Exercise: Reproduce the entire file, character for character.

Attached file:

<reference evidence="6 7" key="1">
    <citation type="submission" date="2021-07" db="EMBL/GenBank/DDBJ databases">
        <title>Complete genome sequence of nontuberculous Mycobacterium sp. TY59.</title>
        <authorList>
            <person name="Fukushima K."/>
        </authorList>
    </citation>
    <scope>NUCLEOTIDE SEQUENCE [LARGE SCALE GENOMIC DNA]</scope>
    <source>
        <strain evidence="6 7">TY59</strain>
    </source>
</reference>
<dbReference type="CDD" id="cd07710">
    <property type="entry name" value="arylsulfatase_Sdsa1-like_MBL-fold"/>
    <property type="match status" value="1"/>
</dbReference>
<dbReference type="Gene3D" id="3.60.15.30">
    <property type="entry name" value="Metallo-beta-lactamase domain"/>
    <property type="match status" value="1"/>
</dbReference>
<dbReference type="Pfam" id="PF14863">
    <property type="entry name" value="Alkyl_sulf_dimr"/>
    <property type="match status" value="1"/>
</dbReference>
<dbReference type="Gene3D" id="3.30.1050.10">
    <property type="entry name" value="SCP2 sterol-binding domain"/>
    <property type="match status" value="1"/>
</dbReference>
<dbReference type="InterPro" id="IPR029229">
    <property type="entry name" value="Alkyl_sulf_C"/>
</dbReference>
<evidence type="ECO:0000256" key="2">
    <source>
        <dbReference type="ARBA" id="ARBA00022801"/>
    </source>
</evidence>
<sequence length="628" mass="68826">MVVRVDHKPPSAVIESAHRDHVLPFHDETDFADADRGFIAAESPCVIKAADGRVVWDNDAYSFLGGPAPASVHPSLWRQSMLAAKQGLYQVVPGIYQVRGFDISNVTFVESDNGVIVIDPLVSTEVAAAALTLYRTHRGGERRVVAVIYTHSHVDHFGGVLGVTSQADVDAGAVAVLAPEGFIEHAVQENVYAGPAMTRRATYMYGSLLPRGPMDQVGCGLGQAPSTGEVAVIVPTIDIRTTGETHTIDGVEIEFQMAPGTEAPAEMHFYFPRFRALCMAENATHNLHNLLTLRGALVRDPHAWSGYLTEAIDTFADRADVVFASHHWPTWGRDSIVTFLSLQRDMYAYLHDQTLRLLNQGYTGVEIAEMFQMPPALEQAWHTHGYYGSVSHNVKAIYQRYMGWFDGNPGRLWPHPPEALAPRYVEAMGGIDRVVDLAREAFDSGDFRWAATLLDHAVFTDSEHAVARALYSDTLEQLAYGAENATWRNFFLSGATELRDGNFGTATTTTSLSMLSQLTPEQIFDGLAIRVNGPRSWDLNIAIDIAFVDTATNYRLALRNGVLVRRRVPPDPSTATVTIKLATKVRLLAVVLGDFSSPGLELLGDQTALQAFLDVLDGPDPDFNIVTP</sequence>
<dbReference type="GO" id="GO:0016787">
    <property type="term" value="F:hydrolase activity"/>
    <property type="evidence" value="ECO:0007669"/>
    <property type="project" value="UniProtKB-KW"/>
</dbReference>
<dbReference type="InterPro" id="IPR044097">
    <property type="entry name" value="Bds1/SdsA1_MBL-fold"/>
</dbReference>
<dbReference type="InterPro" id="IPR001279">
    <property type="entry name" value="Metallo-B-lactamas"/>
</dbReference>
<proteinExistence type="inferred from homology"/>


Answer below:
<reference evidence="6 7" key="1">
    <citation type="submission" date="2021-07" db="EMBL/GenBank/DDBJ databases">
        <title>Complete genome sequence of nontuberculous Mycobacterium sp. TY59.</title>
        <authorList>
            <person name="Fukushima K."/>
        </authorList>
    </citation>
    <scope>NUCLEOTIDE SEQUENCE [LARGE SCALE GENOMIC DNA]</scope>
    <source>
        <strain evidence="6 7">TY59</strain>
    </source>
</reference>
<dbReference type="CDD" id="cd07710">
    <property type="entry name" value="arylsulfatase_Sdsa1-like_MBL-fold"/>
    <property type="match status" value="1"/>
</dbReference>
<dbReference type="Gene3D" id="3.60.15.30">
    <property type="entry name" value="Metallo-beta-lactamase domain"/>
    <property type="match status" value="1"/>
</dbReference>
<dbReference type="Pfam" id="PF14863">
    <property type="entry name" value="Alkyl_sulf_dimr"/>
    <property type="match status" value="1"/>
</dbReference>
<dbReference type="Gene3D" id="3.30.1050.10">
    <property type="entry name" value="SCP2 sterol-binding domain"/>
    <property type="match status" value="1"/>
</dbReference>
<dbReference type="InterPro" id="IPR029229">
    <property type="entry name" value="Alkyl_sulf_C"/>
</dbReference>
<evidence type="ECO:0000256" key="2">
    <source>
        <dbReference type="ARBA" id="ARBA00022801"/>
    </source>
</evidence>
<sequence length="628" mass="68826">MVVRVDHKPPSAVIESAHRDHVLPFHDETDFADADRGFIAAESPCVIKAADGRVVWDNDAYSFLGGPAPASVHPSLWRQSMLAAKQGLYQVVPGIYQVRGFDISNVTFVESDNGVIVIDPLVSTEVAAAALTLYRTHRGGERRVVAVIYTHSHVDHFGGVLGVTSQADVDAGAVAVLAPEGFIEHAVQENVYAGPAMTRRATYMYGSLLPRGPMDQVGCGLGQAPSTGEVAVIVPTIDIRTTGETHTIDGVEIEFQMAPGTEAPAEMHFYFPRFRALCMAENATHNLHNLLTLRGALVRDPHAWSGYLTEAIDTFADRADVVFASHHWPTWGRDSIVTFLSLQRDMYAYLHDQTLRLLNQGYTGVEIAEMFQMPPALEQAWHTHGYYGSVSHNVKAIYQRYMGWFDGNPGRLWPHPPEALAPRYVEAMGGIDRVVDLAREAFDSGDFRWAATLLDHAVFTDSEHAVARALYSDTLEQLAYGAENATWRNFFLSGATELRDGNFGTATTTTSLSMLSQLTPEQIFDGLAIRVNGPRSWDLNIAIDIAFVDTATNYRLALRNGVLVRRRVPPDPSTATVTIKLATKVRLLAVVLGDFSSPGLELLGDQTALQAFLDVLDGPDPDFNIVTP</sequence>
<dbReference type="GO" id="GO:0016787">
    <property type="term" value="F:hydrolase activity"/>
    <property type="evidence" value="ECO:0007669"/>
    <property type="project" value="UniProtKB-KW"/>
</dbReference>
<dbReference type="InterPro" id="IPR044097">
    <property type="entry name" value="Bds1/SdsA1_MBL-fold"/>
</dbReference>
<dbReference type="InterPro" id="IPR001279">
    <property type="entry name" value="Metallo-B-lactamas"/>
</dbReference>
<proteinExistence type="inferred from homology"/>